When I Grow Up… by Patrick George is a very visual, interactive book so it’s quite difficult to do it justice with just words!
The book encourages your child to think about what job they might like to do when they are an adult and the fab transparent pages add an extra layer of fun.
First we see a picture of a girl who wants to be a pilot. On the opposite page is an aeroplane with big shiny windows. The windows are printed on a transparent page and when you flip this over they become a pair of an aviator sunglasses on the young girl, instantly transforming her in to a pilot.
Timothy Pope has a new telescope and he’s taken it to the park to play. The park is nice and tranquil – there are birds in the trees, ducks on the pond and children playing happily. Yet, each time Timothy takes a peek down his telescope he shrieks in surprise as he can see a shark!
The clever paper cut outs let you see the ‘shark fin’ each time and then when you turn the page you can see what it really is. A cat’s ear, a birds wing and even a hair quiff can all look like a shark down the lens of Timothy’s telescope. It’s definitely Timothy’s eyes playing tricks on him because there can’t really be a shark in the park. Can there?
The repetitive nature of this book – and the little visual surprises – make it perfect for reading aloud to toddlers. We’ve now read it so many times that Ivy can anticipate what’s coming next and can recite part of the rhyme!
This book was recommended to me multiple times before I bought it and I have to admit I was sceptical. I genuinely didn’t think that Ivy would be able to sit through (let alone enjoy) a book without any pictures. I was very, very wrong!
I don’t want to give too much away as I think that would spoil it a little, but the basic premise is that the person reading the book has to read every single word out loud, whether they want to or not. So be prepared to say some very silly things and to put your voice acting abilities to good use!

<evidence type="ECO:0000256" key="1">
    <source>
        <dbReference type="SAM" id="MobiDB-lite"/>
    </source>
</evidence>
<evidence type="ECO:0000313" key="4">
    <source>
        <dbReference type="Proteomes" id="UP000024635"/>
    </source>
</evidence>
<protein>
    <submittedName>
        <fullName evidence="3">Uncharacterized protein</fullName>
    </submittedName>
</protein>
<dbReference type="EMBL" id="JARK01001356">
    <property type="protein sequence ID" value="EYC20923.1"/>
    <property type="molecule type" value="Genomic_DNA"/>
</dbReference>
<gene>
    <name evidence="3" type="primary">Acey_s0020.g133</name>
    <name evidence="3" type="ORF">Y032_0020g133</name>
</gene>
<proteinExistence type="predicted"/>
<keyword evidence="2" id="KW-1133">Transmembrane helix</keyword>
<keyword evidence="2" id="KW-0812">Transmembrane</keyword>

Ivy loves this book and we both giggle from start to finish. It’s one of those books that she can’t get enough of so as soon as we get to the last page she directs me straight back to the beginning so we can start again and the voices and sounds get more and more ridiculous each time!
Ivy loves Princess Polly so we have most of this series either on our shelf or stashed ready for her to read when the time is appropriate. This title is about starting nursery (which she will be doing early next year) so we’ve recently introduced it to our rotation.
The book starts with an apprehensive Princess Polly. She’s not sure about starting nursery because she doesn’t know what it will be like and she’s worried she’ll miss her parents. She visits with her Mummy and sees lots of children having fun which sets her mind at ease.
After some settling in sessions she has her first full day and the book shows all the things your child can expect to experience at nursery – from the activities they’ll do, like painting, playing and singing to the format of the day, like snacks, naps and story time.
Operation potty training is due to start shortly so we are currently reading lots of books on the topic to help her understand what’s coming. This one, from the Big Steps series, has quickly become her favourite and we’re currently reading it 3-4 times a day at her request.
The book shows two toddlers, Millie and Mo, as they start their potty training journey. At the beginning of the books they are both wearing nappies. You can lift up Millie’s skirt to see her nappy and you can also use a slider to pull Mo’s nappy down and reveal his bottom which Ivy thinks is hilarious.
They don’t want to wear nappies any more, so we see them visit the shop with their Daddy to buy potties and grown up pants. They learn how to use them and the book reinforces the point that everyone has little accidents and they are nothing to worry about. By the end of the book Millie is using her potty like a pro and Mo has even advanced to the loo.